When to Say “No” in the Workplace

Many workers pressure themselves to say “yes” in order to accommodate and serve others. According to The Wall Street Journal, people will say “yes” because saying no makes them more uncomfortable. If there is pressure within a job to say “yes” it can make declining a task even more difficult. However, sometimes there is a line that you should not cross, and that’s when saying “yes” can lead to job burnout.

It is not good to say “yes” when you don’t have the time or energy to follow through with a commitment without compromising your own schedule and existing obligations. For example, imagine you’re occupied with a current project, an upcoming Christmas dinner at your place, your kid’s sports activities, and a book club meeting. You have your schedule and priorities all lined up, and then someone asks if you can help them with their project. In this situation, you may want to help but will have to sacrifice an activity that matters to you. In this case, you should say “no”.

How can you learn to say “no”?
Saying phrases such as, “I’m sorry, I have other priorities right now,” and “I have too much on my plate right now, but I know someone who can help you,” allow you to say “no” without seeming inconsiderate. If you want to be helpful, but can’t do the task that was asked of you, then find an alternative way to help get the job done. This can be done by suggesting a way to do it, or suggesting others who could help.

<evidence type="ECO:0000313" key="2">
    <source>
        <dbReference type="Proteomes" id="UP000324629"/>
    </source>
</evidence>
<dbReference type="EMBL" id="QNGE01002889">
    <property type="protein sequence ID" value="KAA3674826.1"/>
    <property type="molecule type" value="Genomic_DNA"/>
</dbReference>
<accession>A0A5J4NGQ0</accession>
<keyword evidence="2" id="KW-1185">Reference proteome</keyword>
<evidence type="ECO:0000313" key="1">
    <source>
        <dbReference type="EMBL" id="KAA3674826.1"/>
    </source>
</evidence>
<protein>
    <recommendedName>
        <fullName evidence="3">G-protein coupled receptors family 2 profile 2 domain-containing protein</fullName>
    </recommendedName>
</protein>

Who should you say “no” to: only colleagues, never the boss, or everyone?
The answer to this may seem tricky. After all, we already have a hard time saying “no” to others, why would we say “no” to our boss? However, to be an effective leader, it’s important to say “no” to any opportunities that come your way that you honestly aren’t able to handle. This means that you can say “no” to anyone who is asking you to do something that doesn’t work for you, whether it be a boss or colleague. Doing so can actually have the unexpected effect of earning the respect of your boss if done correctly.

How do you say “no” to your boss effectively? It is important that your goals are made known to your boss up front. Then, if you are asked to do something out of alignment with your plan, you need to explain the reasoning to your boss.  This will show that you have the internal direction and focus on discerning what is most productive, which is a great trait in a leader. You definitely want to be proactive and take on opportunities that will benefit you, but being able to identify what is not beneficial is important as well.

How does learning to say “no” contribute to work-life balance?
Saying “yes” all the time can lead to job burnout and unnecessary stress. We all have a pretty good idea of what we can handle and what we cannot. Unfortunately, we can’t do it all and it becomes necessary to say “no.” Saying “no” can help with your work-life balance by allowing you to take control of your schedule instead of letting your schedule take control of you.

Saying “no” when you need to will allow you to have other opportunities for creative, interesting ideas and a stress-free work experience. For more tips on important job skills, try the KnowledgeCity courses: Finding Work-Life Balance and Time Management. Get started today with a FREE TRIAL.

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